Pam

 

This.

 

I tried all sorts of methods. Someone here linked this site for me and I found this article on telling b from d. It is so absolutely wonderfully magically helpful that I printed it out and kept it with me to remind myself of how to do the lesson. I didn't actually need the reminder. Now I taught my younger two kids the last few years of preschool and kindergarten, right from the start, with this method. No looking at hands or beds or derrieres, or anything else. Just say the sound and notice what your lips are doing. Or vice-versa, when reading, if you run into a line, make your lips into a line; if you run into the ball first, make your lips rounded. Works for p and q as well, which my kids also struggled with!

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I tried all sorts of methods. Someone here linked this site for me and I found this article on telling b from d. It is so absolutely wonderfully magically helpful that I printed it out and kept it with me to remind myself of how to do the lesson. I didn't actually need the reminder. 

 

Thanks for linking to my article "Telling b from d" at OnTrack Reading Amy. I use that technique with every child I work with who has reversal issues and the problem disappears within a couple of lessons.  I credit Romalda Spalding for the idea. I took it straight from her book, The Writing Road to Reading. I wish all the other methods would be discarded, frankly, because they just distract from the process of reading and writing. This one is completely tactile and doesn't have a child putting down their pencil to make a bed, or tossing a bed into the storyline, for that matter. I work with mostly 2nd to 5th graders and all of the kids who still reverse b/d have heard at least one, if not more, of the other methods and continue to reverse them. Spalding's method works consistently.

 

I would just like to point out, though, that the circle on the letter "d" should be associated with the "circle" your tongue makes with the roof of your mouth when you say the /d/ sound. I tell a child to say /d/ and think about his tongue and how he could fit a gum ball in the space he was creating with his tongue and the roof of his mouth.

 

As the article indicates, if the child is taught to form the letters correctly (line first for "b"; circle first for "d"), then the method has the advantage of working for both reading and writing.

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For mine, it ALWAYS worked to make them 'say' the sound as you write it, and when reading it say it out loud.  When they say the sound /b/ their lips make a line-- the line comes first.  When they say the sound /d/ their tongue is curved in their mouth-- the curve comes first.  Our boys never had a problem after that lesson.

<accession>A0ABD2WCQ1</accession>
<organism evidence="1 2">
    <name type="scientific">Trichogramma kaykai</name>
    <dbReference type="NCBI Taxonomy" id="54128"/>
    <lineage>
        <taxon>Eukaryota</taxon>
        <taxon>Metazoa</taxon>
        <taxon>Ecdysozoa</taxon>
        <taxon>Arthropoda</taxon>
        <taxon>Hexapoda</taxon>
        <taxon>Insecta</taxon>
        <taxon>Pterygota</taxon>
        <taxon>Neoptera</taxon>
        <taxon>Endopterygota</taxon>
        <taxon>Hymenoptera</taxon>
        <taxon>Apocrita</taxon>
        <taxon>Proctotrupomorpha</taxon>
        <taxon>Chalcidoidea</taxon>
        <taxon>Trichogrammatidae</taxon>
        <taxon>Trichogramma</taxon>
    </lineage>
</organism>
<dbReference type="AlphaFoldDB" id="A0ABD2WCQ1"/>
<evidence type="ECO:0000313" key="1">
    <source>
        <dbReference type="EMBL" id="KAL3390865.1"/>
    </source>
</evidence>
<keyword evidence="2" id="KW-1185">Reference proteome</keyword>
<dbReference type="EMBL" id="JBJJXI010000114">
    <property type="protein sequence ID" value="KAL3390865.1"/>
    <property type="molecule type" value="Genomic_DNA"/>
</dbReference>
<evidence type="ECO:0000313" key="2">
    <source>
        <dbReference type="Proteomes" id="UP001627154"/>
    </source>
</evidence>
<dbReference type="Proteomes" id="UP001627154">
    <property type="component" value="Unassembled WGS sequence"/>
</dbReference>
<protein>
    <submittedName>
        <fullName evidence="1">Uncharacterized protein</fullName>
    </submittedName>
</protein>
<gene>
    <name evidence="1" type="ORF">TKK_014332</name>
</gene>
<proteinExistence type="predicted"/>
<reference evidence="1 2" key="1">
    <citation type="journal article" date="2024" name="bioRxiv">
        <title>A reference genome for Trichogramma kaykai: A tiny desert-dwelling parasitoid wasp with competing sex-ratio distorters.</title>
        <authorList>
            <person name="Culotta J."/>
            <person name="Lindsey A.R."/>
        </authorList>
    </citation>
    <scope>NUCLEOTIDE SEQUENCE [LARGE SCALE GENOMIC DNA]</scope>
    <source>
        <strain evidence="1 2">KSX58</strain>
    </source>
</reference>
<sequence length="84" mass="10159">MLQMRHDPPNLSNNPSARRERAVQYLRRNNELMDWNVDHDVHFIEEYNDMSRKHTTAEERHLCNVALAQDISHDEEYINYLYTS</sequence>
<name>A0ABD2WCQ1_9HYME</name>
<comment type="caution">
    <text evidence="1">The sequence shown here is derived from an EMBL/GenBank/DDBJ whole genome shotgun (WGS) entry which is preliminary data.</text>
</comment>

Pam

 

Yep, this worked for us too, even when nothing else did.

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All About Learning Press has a good free resource with suggestions for this:  https://blog.allaboutlearningpress.com/letter-reversals/

 

One I'd add to it, is to make a small paper car, and then right a d on large lined paper.  Have the car travel down the lines toward the d, and when it gets to it, go up the hill and crash into the stem of the d.   Repeat "Up the hill and crash, that's a d."

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I wouldn't worry about any of it.  

 

Most little kids learn their names as a sort of "symbol" or drawing, well before they have mastered actual letter formation.  I would guess he is now understanding his name to be a series of letters and not just a symbol, so that's actually forward progress in understanding of how writing works.  And since he now writes his name as a series of letters, the reversals are just going to be part of the learning.  

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Yep, this worked for us too, even when nothing else did.

 

Ditto, this worked way better than bed!  I think the bed idea requires such a lot of thinking, while in the middle of thinking of something else.  Whereas forming the sound with their lips is just a natural part of what they are already doing.  

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Not to try to hijack the OP, but my one son, who was VERY bright, told me, when he was an adult, he was about 15 before he didn't have trouble any more deciphering between the written digits 11 and 12.

 

I never knew!

 

Pam

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Someone on the boards once told me that, as they walk along in the direction you read, "b" has a belly, "d" has a derriere.  

 

 

It has worked well for my children, including my dyslexic and dysgraphic son.  And learning what "derriere" means is always a big hit, too.   :laugh:

Edited by Lotsoflittleducklings
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Hmmm....not sure what happened to the op's comments.  

 

My youngest just turned 14 and she tells me she still has to often stop and think which way to make a b and d.  When she was younger, I showed her the bed idea.  In watching that video alibild posted, I never realized people actually made the b and d with their hands in order to form the bed (and I never heard of turning that upside down to make a pig).  We just wrote the word "bed"...you can see the b is the headboard and the d is the footboard (you can even throw on a little pillow on the bed) and when you look at it and say the word bed, the b comes before the d in the word.  I hope that makes sense.  I always thought it worked well...but who knows...now that I find out my 14 year old still has trouble with it.   :lol:  I'm going to show her the video with the c d and the honey bee.  I thought that was a clever idea.  

 

 

Edited by BatmansWife